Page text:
White people keep committing crimes.
Yonhap fleshed it out with a longer article an hour later:
Over the past five years 25 native speaking English teachers committed crimesAnd HIV tests. Don't forget those. This story has also been reported by the Hankook Ilbo, MBC, the Kyunghyang Sinmun, and the Herald Gyeongje.
Drug crimes by eight people made up the most
In the last five years, of native speaking English assistant teachers placed in elementary, middle and high schools across the country, 25 have committed crimes, of whom 22 were let go.
On the 8th, Rep. Lee Hak-jae of Saenuri party, referring to a document titled 'Crimes by native speaking English assistant teachers over the past 5 years' which was submitted by the Ministry of Education, stated that between 2009 and August of this year, 25 native speaking English assistant teachers were disciplined for committing various crimes.
Of these, 22 were fired and the remaining three received warnings.
With eight arrests, drug crimes made up of most crimes committed by native speaking English assistant teachers. There were also six cases of drunk driving, 3 cases of assault, and 2 cases of theft.
By region, at 13, Gyeonggi-do had the most crimes native speaking English assistant teachers, followed by three in Jeollabuk-do, two each in Daejeon, Gyeongsangnam-do, and Busan, and one each in Jeollanam-do, Gyeongsangbuk-do and Jeju.
In Seoul and the other eight cities or provinces, there were no crimes by native speaking English assistant teachers over the past five years.
In the case of Gyeonggi-do, five were severely punished for drunk driving, while one was fired for committing a sex crime.
A Ministry of Education official said, "If foreigners want to work in Korea as an English instructor, they must submit a criminal record check and a medical certificate which includes drug test results.
One wonders which crimes resulted in warnings only? Likely not the sex crime (getting let off for sex crimes is something only Korean teachers get to do (see the article "65% of teachers with sex crimes on record continue to work")).
Actually, a similar report was released last October which stated that 15 native speaking teachers had committed crimes over three years:
According to material submitted by the Ministry of Education, Science and Technology to National Assembly Education, Science and Technology committee member Rep. Lee Hak-jae (Saenuri party) during the parliamentary audit, from 2010 to June 2012 15 native speaking assistant English teachers were punished for various crimes, it was announced on October 4.You'll note that it was Rep. Lee Hak-jae who dug up that information as well. At the time I thought the single sex crime was by the teacher who fled from Daegu in 2010 and was extradited back to Korea in April before being sentenced to 4 years in prison in September 2012. The information in the most recent article, however, says the sex crime was committed in Gyeonggi-do.
By year, 11 were caught in 2010, two in 2011, and two in the first half of this year.
Native speaking assistant English teacher crime involved drugs the most, with 5 caught for drug crimes; 2 were arrested and charged, while 3 were charged but not detained. One teacher was caught for assault, another for theft, and another for a sex crime, while 6 others [SIC] committed other crimes.
13 teachers had their contracts canceled by their schools, while two got warnings.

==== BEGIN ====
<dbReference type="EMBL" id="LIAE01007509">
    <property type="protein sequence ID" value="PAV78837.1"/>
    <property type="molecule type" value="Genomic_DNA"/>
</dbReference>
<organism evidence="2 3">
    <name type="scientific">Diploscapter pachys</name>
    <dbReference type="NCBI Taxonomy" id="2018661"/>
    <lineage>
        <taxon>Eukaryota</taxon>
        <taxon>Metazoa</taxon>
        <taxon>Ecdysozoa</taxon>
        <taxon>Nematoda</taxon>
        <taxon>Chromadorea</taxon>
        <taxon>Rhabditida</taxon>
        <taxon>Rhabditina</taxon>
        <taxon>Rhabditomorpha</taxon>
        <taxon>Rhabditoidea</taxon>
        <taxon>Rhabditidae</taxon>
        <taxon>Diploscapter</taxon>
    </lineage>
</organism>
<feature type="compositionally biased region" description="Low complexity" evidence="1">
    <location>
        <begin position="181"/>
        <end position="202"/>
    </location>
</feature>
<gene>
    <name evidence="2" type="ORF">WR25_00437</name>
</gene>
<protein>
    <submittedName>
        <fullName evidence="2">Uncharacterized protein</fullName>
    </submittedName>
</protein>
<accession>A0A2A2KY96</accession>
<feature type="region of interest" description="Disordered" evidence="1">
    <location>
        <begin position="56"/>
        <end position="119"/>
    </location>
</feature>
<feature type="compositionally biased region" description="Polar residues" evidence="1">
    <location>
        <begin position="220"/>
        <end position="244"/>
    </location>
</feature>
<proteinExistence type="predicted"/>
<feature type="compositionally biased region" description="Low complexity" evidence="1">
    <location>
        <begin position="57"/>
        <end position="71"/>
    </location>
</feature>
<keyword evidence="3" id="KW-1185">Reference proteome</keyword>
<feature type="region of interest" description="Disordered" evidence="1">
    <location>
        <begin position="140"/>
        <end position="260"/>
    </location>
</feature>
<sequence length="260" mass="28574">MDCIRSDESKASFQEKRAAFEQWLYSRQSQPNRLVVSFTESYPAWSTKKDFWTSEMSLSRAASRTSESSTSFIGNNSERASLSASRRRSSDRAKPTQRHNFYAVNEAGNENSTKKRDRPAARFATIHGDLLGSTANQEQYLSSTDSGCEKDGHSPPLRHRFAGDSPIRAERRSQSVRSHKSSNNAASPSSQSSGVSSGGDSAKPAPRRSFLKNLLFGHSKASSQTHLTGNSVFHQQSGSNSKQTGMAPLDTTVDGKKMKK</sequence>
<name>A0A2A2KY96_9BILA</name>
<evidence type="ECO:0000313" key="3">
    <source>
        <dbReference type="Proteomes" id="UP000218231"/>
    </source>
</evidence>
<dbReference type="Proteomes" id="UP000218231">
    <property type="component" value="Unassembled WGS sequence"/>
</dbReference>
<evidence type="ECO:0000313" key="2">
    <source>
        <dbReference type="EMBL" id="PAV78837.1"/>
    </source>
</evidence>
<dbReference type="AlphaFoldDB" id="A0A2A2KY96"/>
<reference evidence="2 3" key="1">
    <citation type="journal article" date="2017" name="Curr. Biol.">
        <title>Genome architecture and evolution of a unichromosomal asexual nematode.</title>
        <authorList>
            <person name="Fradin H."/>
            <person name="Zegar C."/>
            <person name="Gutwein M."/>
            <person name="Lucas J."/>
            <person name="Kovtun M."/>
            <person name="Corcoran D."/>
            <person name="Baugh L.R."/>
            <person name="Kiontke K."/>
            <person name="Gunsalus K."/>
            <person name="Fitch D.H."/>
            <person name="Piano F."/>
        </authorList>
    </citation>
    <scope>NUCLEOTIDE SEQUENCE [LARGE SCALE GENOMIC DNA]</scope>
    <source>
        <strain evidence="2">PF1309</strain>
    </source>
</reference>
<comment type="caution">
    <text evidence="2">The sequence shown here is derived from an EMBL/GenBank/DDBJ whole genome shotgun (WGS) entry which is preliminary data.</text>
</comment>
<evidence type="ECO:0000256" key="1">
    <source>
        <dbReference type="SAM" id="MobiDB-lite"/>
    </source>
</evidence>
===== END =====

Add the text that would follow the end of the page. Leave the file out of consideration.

I'm curious to figure out what the crime rate for native speaking English assistant teachers would be. There are two problems: One is that there is no breakdown by year (though the 2012 article above says 11 were caught in 2010, and 2 in 2011); the other is that we don't have complete statistics for the total number of NSETs. The graph below shows there being 7,997 in 2009 and 8,546 in 2010:
2011 saw the GEPIK cuts occur and the announcement of the SMOE cuts (with cuts announced by Busan and Gangwon-do in 2012), but it's hard to make estimates.
In August 2010 the E-2 visa was split into the E-2-1 visa (for hagwons, etc) and the E-2-2 visa (public school native speaking teachers), but the default is E-2-1, so everyone working in a public school at that point was classified as E-2-1 by default - only teachers coming in after August 2010 were put into the new E-2-2 category. In recent years, the number in that category has grown, with 4,368 teachers on E-2-2 visas in December 2011, 5,068 in April 2012, 5,260 in August 2012, 5,158 in December 2012, 5,218 in April 2013, and 5,092 in July 2013. There are likely still some teachers working as public school NSETs who have been on the same visa since the new category was created, so it's hard to know for sure what the number would be. At a guess, there are between 5,500 and 6,000 NSETs at the moment, and the numbers would have fallen between 2010 (8,500) to the present number.
If I were to guess, we might add 8,000 for 2009, 8,500 for 2010, perhaps 7,000 for 2011, 6,000 for 2012, and 5,500 for 2013, to end up with 35,000 teachers during that five year period. 25 crimes out of 35,000 teachers is 71.4 per 100,000; divide that by 4.66 (4 years, 8 months) and we get a crime rate of 15.3 per 100,000 per year on average.
Compare this to the 2011 Korean rate of criminality (listed here) of 3,692 per 100,000. And keep in mind over 25% of the Korean population is made up of children and the elderly, while the foreign teacher population is not.
So, with Rep. Lee Hak-jae digging up this information over the past two years, one wonders if he'll announce, "Hey, these people have an extremely low crime rate considering all the bad press they get."
[Yes, I realize a comparison needs to be made with the Korean teacher crime rate (which I'd guess is lower, though I don't know that for sure).]